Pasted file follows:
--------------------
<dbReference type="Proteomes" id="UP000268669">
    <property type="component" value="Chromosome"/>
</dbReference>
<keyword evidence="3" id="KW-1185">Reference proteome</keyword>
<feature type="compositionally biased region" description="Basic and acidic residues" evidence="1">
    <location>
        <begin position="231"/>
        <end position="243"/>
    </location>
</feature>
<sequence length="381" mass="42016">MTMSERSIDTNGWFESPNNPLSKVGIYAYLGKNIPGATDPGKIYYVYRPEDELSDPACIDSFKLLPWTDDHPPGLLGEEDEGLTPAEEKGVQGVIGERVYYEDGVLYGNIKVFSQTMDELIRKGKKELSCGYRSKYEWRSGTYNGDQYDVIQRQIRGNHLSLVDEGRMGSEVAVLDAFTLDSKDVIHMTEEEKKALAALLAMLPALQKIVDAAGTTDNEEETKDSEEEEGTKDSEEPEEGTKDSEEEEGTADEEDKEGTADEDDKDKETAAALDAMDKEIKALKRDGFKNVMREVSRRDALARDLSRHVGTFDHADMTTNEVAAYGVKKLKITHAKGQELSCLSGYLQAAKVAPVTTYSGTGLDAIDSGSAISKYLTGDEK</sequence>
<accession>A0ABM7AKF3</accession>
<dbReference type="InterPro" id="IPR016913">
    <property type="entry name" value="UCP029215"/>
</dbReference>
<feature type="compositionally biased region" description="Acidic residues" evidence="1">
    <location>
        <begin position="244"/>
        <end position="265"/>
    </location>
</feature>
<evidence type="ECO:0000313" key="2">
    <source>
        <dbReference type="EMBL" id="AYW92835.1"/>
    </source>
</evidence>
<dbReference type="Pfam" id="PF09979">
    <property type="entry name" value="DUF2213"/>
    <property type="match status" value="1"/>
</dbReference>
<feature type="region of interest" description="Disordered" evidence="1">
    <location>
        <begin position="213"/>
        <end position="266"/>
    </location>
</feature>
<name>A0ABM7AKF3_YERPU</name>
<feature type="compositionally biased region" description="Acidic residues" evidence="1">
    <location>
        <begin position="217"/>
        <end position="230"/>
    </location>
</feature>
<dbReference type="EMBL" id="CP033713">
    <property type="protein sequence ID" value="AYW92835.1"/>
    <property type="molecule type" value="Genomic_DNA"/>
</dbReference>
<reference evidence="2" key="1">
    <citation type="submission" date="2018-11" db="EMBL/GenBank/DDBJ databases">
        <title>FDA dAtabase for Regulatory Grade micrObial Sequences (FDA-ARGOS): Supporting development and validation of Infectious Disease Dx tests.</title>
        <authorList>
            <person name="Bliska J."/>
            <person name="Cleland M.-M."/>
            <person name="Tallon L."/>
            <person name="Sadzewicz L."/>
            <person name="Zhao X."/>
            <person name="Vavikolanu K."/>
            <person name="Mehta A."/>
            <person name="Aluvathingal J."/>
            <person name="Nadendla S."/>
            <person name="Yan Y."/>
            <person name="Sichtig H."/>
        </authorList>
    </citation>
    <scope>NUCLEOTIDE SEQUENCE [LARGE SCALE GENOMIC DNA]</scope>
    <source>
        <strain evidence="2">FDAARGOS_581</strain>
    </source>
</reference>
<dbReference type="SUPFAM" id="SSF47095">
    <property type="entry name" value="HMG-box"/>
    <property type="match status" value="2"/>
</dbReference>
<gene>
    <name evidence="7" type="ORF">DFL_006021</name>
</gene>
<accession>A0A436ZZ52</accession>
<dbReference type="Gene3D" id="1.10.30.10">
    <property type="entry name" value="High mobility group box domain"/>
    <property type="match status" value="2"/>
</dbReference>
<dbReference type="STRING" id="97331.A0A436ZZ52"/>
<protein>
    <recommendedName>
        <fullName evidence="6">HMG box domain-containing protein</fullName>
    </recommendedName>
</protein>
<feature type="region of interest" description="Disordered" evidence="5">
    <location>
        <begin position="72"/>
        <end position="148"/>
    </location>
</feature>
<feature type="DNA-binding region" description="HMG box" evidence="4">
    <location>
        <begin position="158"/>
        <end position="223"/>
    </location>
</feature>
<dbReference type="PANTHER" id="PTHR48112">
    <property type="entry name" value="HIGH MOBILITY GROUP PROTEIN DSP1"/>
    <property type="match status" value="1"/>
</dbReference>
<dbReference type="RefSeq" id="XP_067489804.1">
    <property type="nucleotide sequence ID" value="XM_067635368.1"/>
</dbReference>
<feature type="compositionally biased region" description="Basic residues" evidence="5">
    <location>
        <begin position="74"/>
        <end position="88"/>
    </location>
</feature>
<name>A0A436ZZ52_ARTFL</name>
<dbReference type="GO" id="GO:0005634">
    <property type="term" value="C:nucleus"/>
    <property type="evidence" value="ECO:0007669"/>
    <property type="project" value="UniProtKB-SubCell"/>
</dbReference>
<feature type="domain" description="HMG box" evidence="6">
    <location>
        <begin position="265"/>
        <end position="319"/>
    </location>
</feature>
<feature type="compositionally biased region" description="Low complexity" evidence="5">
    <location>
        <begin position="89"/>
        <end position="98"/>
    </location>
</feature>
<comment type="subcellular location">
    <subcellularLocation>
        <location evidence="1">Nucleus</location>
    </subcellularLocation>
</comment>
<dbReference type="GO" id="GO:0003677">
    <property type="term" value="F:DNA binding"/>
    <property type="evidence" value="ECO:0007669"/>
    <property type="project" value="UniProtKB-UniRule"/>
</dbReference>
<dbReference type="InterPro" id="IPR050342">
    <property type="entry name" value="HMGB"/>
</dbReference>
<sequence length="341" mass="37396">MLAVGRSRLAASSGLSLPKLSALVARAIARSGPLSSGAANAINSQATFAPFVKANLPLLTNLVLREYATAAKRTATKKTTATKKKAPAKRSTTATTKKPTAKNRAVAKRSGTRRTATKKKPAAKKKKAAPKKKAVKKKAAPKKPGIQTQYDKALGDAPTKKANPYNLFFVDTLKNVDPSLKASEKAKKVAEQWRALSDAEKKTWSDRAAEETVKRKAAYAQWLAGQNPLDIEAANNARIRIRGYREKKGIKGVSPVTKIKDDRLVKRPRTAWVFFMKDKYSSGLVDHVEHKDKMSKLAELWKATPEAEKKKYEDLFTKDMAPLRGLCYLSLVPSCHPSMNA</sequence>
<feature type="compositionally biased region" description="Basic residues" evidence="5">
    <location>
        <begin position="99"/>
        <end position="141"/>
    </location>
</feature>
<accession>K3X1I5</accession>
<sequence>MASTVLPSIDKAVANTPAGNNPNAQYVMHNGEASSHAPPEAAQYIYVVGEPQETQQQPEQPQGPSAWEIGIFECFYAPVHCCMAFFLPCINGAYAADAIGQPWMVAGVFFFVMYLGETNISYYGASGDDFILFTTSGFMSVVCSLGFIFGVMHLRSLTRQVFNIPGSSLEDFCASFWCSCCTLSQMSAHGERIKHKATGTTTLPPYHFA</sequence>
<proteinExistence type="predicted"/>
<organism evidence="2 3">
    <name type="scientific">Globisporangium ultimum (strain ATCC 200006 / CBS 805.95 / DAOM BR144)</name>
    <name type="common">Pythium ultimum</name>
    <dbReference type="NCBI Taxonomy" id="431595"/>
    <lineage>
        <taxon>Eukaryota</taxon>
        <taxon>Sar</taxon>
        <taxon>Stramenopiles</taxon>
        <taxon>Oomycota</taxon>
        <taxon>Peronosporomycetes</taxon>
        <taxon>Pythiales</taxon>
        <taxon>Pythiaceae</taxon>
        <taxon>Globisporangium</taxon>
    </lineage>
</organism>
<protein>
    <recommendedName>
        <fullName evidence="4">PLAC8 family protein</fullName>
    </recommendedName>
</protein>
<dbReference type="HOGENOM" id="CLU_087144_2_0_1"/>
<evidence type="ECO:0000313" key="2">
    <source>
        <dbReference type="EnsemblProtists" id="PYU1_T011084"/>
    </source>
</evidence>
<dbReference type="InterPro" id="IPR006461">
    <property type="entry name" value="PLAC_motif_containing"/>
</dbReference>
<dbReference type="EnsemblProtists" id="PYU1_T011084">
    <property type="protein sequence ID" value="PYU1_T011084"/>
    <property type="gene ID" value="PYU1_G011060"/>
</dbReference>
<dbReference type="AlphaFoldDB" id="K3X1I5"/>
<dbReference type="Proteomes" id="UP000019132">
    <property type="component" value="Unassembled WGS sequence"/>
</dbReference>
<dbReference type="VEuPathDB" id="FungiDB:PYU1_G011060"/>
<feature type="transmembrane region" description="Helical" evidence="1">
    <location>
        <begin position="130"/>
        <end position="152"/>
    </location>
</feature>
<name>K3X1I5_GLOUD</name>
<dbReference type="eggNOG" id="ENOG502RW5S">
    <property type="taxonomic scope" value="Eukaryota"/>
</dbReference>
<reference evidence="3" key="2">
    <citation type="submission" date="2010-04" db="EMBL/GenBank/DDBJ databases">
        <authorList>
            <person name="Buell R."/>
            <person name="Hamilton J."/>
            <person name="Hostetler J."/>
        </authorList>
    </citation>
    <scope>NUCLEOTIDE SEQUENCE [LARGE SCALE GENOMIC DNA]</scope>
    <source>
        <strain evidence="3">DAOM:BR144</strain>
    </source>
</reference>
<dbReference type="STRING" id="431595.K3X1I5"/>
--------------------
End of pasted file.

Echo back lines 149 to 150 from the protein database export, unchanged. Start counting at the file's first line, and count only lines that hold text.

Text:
    </location>
</feature>